Don’t blame the jesters – editorial intelligence should have been evoked to prevent the humiliation renderedby Brand and Ross, writes Peter Molloy.
Let’s disembark from the outrage bus for a moment and put what has developed over the last week in sober perspective.
In leaving a series of highly offensive messages on the answering machine of a well-known prospective radio interviewee, Russell Brand and Jonathon Ross indisputably acted extraordinarily poorly. Subjecting Andrew Sachs to explicit comments regarding Brand’s relationship with the actor’s granddaughter represented a gross breach of personal and professional courtesy, especially considering the fact that the man wasn’t there to respond.
To have compounded that slight by repeating the performance over the course of four separate phone calls was inexcusable in the extreme.
In terms of damage limitation, however, the fallout from Brand and Ross’s badly misfired attempt at hilarity could have ended there, as soon as the pair hung up at the end of the final phone call.
What they had done would still have been exceedingly serious, and – whether or not the media had managed to get hold of the story – a thorough application of both diplomacy and disciplinary sanction would have been required on the part of the BBC to resolve an unedifying situation. That never happened though.
Instead, a series of decisions – the details of which still remain unclear – meant that two days later, rather than being expeditiously erased, therecordings featuring the pair were broadcast nationally on the BBC’s Radio 2. No matter how grievous and serious the initial fault committed by Brand and Ross, it was this step more than any other which enabled controversy to grow exponentially and which established the necessary conditions for the furor that enveloped the station.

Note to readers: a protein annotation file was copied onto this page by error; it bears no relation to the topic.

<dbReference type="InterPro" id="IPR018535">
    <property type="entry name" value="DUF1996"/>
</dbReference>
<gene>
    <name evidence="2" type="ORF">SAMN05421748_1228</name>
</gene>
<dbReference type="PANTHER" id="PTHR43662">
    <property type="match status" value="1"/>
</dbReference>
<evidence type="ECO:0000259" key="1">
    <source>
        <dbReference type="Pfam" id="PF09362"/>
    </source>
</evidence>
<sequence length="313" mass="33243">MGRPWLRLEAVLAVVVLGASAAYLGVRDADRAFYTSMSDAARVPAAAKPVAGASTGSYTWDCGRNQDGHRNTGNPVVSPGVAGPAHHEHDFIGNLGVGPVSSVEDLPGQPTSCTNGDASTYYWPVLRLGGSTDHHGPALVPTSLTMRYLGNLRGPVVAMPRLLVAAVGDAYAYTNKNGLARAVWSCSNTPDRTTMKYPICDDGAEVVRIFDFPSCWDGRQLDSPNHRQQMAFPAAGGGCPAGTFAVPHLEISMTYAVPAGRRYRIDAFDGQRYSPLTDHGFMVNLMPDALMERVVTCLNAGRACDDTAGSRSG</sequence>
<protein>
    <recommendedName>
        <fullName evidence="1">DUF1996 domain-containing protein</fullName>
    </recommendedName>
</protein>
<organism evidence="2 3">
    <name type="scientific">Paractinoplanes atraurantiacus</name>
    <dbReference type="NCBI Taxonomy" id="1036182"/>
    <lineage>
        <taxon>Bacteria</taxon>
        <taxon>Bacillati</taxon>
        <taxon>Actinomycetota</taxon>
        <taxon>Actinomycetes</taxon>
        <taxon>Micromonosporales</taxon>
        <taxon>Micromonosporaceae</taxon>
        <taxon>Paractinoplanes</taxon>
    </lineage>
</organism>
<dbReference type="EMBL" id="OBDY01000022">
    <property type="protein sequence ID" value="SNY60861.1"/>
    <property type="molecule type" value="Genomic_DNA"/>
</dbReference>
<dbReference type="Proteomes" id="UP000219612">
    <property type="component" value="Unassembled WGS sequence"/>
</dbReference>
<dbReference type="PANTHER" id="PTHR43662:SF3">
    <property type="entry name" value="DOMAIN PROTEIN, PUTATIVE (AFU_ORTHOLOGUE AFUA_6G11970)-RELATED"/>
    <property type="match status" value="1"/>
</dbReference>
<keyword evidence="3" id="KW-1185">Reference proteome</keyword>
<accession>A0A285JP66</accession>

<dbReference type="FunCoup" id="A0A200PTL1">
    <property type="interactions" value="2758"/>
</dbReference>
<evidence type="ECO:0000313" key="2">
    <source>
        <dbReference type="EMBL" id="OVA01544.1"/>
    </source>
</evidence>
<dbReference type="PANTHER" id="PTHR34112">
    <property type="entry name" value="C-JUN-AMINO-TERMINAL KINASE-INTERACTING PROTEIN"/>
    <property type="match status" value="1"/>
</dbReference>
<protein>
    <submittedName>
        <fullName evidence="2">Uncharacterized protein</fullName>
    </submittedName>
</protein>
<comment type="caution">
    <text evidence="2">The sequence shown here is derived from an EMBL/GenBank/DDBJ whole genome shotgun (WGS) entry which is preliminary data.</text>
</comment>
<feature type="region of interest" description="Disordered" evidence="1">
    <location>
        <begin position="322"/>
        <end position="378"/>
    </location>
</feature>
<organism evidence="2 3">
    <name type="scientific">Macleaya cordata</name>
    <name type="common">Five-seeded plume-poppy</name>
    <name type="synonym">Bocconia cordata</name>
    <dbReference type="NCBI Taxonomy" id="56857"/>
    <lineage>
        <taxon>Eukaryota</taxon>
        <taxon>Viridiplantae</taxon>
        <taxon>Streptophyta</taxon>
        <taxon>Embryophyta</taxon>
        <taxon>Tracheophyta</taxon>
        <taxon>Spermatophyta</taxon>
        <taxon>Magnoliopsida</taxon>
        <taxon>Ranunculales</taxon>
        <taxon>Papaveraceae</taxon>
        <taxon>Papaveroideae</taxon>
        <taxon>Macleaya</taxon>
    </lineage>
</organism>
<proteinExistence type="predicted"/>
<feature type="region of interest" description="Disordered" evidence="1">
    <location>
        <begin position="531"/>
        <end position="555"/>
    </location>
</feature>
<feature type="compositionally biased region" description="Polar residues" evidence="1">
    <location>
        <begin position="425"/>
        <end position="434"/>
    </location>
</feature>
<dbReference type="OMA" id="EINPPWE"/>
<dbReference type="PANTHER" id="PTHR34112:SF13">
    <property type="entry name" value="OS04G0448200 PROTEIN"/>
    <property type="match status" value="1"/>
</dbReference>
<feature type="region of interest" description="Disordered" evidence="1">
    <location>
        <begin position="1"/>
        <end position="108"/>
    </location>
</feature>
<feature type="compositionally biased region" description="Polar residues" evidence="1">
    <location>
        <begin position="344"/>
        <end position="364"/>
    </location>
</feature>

Much of the recent commentary over the issue has been disingenuous. It’s enormously difficult to accept at face value, the calculated outrage of some sections of the media in condemning the two presenters. To judge by the commentary provided from certain quarters, one can only feel bemusement at the pitchfork and blazing torches rhetoric employed by some journalists.
It is implied that Brand’s boorish little rhyme about his conquest of Sachs’ granddaughter represents the most shocking profanity that the journalists ever encountered over the course of their professional careers in the media.
Likewise, probe a little beneath the surface and even some of the halos of the victims of the stunt begin to tarnish. The vigorous protestations of Georgina Baillie, the young woman at the centre of the comments, began to ring increasingly hollow towards the end of last week – coming as they did from at least one tabloid where the dancer recounted intimate details of her tryst with Brand.
Even allowing for all of this, the comments made by Brand and his now sheepish partner in crime were deeply unwarranted and objectionable. They should however, be placed in a proper context.
Russell Brand, and to a lesser extent Jonathon Ross, are performers whose stock trades in edgy, risky humour that consciously pushes boundaries. There isn’t anything necessarily wrong with that, even if that particular form of comedy fails to appeal every personal taste.
Profanity and suggestive material have long had a niche in comedy, and can sometimes work to excellent effect. Brand, for one, is a comedian who very knowingly cultivates an irreverent, wild persona – a character that, irrespective of whatever individual opinions of the performer may exist, has self-evidently stood him well professionally.